One criticism of this book that may have as much to do with my worldview as it does about the book itself, is that Suprahumanism, is too much into “traditionalism” – although the author may not himself classify it in that manner – and makes too many assertions without a solid empirical foundation. The metaphysical rambling in the “Chronospheres” section did not particularly impress me. The author did not, in my opinion, effectively explain the “three-dimensionality” of historical time and human perception, which is a key point of the book – or, to put it more accurately, he did not explain it in a manner readily digestible and understandable for those with a more directly empiricist mindset. And that is not an isolated instance; in other parts of the book, there are entire pages where I really don’t grasp what the author is trying to say, or, if the point is clear, it seems that paragraphs or pages are spent explaining ideas that could be more effectively summarized in several sentences. This is a familiar problem; when I tried to read some of Evola’s works, I just couldn’t get past one or two chapters. Opinion masquerading as fact, wild subjectivity, a lack of grounding in any materialist and empirical foundation whatsoever – I’m convinced that the gnostic-spiritual-traditionalist crowd is neurologically hard-wired differently from empiricist, scientific types, and, perhaps, traditionalists and futurists also have incompatible mentalities. While reading the book, I got the sense that Forrest was more of a “them” than an “us” with respect to these distinctive and disjunctive ways of looking at the world. Therefore, the world of racial nationalist activism can be divided up into separate mental modules, including the “traditionalist-spiritual-existentialist-gnostic-golden age to kali yuga” module (patron saint, e.g., Julius Evola) and the “empiricist-materialist-scientific-(sometimes futurist)” model (patron saint, e.g., Frank Salter). Communication between these two modules is difficult and fraught with misunderstandings. Yockey was definitely in the “spiritual-Evola” camp, but since he was essentially a man of action, a political activist with a defined ultimate objective (Western Imperium) rather than a vague “return to tradition,” Yockey has been able to appeal to the materialist camp to the extent some in that camp ignore Yockey’s pathetic ramblings on science and similar topics. As a member of the Salterian module, I am perhaps not the best judge of the value of this book, but nevertheless I did find value in it. It is possible that I have done a disservice to this book (and to Taha’s) based on this mental incompatibility; on the other hand, one can argue that the fundamental utility of a work can be judged by its broad applicability to all relevant situations, and so a top-level traditionalist work should be accessible to the materialists (and vice versa).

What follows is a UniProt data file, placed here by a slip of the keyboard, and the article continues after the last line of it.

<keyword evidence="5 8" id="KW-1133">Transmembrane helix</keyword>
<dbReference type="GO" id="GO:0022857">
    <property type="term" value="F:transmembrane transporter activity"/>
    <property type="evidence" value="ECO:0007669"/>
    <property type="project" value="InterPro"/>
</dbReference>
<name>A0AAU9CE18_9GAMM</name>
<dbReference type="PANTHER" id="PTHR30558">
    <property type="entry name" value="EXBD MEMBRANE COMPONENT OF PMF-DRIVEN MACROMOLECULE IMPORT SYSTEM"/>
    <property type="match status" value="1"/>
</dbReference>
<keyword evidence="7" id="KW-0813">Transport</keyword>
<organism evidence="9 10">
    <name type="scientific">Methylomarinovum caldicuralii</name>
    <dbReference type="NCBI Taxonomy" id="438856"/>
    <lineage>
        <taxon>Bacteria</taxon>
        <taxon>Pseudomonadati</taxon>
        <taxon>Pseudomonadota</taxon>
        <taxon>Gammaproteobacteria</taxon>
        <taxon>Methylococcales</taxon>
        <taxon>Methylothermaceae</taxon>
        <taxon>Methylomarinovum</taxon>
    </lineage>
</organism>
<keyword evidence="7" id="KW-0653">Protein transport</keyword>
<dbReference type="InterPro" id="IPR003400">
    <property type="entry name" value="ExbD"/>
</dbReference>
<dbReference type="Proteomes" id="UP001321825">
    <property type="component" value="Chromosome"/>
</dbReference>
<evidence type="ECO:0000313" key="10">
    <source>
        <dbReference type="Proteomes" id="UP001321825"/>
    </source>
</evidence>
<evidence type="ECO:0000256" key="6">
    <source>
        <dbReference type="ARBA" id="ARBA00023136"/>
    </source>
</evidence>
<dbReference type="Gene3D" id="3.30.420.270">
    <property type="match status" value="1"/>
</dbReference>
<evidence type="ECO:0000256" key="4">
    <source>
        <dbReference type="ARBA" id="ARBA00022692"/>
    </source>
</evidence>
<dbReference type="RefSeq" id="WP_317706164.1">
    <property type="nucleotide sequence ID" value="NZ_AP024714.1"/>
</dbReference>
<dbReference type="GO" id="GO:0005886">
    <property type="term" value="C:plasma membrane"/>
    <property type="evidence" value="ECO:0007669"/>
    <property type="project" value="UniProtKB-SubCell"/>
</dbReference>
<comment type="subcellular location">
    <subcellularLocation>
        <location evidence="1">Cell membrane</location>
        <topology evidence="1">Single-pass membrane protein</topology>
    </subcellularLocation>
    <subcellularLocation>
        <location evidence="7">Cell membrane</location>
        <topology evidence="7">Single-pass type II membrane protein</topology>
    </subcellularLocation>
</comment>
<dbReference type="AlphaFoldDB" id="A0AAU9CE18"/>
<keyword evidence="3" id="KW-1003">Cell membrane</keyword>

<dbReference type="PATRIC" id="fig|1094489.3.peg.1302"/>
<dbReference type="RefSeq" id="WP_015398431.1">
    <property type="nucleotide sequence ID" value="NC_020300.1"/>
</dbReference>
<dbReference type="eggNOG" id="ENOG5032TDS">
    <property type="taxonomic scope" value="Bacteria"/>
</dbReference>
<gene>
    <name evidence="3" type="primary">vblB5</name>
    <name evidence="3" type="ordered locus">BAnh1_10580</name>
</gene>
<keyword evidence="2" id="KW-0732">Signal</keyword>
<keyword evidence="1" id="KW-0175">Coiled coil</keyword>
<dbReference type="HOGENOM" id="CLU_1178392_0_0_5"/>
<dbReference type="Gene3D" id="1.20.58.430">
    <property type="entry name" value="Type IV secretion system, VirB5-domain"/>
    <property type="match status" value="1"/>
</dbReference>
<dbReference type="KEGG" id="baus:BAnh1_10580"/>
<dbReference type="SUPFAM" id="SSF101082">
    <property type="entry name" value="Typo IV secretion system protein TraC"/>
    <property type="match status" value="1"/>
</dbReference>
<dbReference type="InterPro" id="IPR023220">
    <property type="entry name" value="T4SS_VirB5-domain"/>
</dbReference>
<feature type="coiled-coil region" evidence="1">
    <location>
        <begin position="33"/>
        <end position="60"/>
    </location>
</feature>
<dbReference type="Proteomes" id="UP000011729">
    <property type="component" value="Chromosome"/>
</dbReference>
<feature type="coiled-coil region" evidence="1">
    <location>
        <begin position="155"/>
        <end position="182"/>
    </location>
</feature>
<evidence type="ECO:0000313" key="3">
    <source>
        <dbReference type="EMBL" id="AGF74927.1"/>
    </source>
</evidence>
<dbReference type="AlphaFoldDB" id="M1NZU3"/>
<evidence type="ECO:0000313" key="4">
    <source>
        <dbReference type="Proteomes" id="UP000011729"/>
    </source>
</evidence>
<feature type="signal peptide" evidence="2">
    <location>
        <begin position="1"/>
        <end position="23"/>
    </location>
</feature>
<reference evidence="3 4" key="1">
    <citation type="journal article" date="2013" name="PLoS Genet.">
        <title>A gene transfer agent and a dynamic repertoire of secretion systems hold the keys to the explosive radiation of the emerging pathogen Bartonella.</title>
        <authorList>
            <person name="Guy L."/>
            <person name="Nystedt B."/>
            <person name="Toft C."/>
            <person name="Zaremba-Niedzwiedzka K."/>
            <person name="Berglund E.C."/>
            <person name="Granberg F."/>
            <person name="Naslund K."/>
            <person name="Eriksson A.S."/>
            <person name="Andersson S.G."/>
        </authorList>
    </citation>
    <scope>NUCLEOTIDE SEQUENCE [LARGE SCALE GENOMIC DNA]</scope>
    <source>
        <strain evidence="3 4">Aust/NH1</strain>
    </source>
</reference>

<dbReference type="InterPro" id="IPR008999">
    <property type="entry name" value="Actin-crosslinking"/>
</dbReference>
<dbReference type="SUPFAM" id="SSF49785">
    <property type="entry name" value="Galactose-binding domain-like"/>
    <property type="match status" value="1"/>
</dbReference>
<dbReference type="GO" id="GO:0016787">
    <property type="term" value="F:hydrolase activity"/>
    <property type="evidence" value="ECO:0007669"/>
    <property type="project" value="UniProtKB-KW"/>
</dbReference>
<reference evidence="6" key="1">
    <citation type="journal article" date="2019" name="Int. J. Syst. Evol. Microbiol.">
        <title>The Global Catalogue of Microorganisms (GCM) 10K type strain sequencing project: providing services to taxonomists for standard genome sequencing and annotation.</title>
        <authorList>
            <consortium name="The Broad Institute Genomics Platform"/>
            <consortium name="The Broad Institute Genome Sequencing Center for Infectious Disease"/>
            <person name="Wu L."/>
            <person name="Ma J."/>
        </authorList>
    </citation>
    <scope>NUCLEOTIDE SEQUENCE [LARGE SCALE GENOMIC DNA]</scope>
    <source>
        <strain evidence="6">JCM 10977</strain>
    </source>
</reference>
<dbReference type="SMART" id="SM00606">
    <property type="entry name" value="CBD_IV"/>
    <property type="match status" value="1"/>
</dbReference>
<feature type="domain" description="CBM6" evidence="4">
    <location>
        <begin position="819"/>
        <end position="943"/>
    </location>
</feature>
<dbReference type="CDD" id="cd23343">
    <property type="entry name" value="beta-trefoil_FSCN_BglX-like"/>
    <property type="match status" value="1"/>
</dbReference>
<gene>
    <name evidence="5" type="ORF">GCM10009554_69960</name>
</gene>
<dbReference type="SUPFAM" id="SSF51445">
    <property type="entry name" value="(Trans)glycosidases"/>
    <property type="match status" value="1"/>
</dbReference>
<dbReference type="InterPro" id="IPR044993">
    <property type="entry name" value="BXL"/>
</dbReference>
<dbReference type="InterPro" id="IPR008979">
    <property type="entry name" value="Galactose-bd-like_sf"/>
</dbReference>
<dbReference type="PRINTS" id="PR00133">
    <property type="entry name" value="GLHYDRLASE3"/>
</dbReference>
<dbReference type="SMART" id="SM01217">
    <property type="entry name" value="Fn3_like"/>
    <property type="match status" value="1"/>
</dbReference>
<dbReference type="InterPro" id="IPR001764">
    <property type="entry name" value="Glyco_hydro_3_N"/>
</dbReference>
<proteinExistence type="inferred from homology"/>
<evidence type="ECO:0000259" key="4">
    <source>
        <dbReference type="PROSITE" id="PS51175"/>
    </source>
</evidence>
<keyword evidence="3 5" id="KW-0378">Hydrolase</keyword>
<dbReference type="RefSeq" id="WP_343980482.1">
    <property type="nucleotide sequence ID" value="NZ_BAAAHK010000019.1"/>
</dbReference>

Another more specific problem is that as a (in my opinion) traditionalist type, the author doesn’t have an up-to-date grasp on science and population genetics. While the overall thrust of the “History and Genes” section of the book is sound, and the statements about the overall genetic homogeneity of Europeans essentially accurate, NRY haplotypes really have nothing to do with it, and the idea that 90% of Europeans are, essentially, directly derived (unmixed) from Paleolithic Hunter-Gatherers is inaccurate. Just like I am not the best person to evaluate the work of, say, Evola, traditionalist types sometimes have the tendency to muck up the science, or, at least, be 10 years behind the times. The author’s invocation of the China-worshipping HBDer Richard Lynn is also not viewed favorably at this blog, there are others who can speak better in favor of eugenics. Also disappointing was no mention of Salter’s work, which is essential. The author does productively quote Will Durant, in that the three major biological lessons of history are: competition, selection, and the requirement for breeding (i.e., fertility) – today’s European world seems bereft of all three. And while the author dwells to an extreme degree on Nietzsche and, especially, Richard Wagner, Francis Parker Yockey is only mentioned in passing, a regrettable omission for a book with a focus on the future of European Man. The author does however have some favorable words to say about Norman Lowell’s Imperium ideas.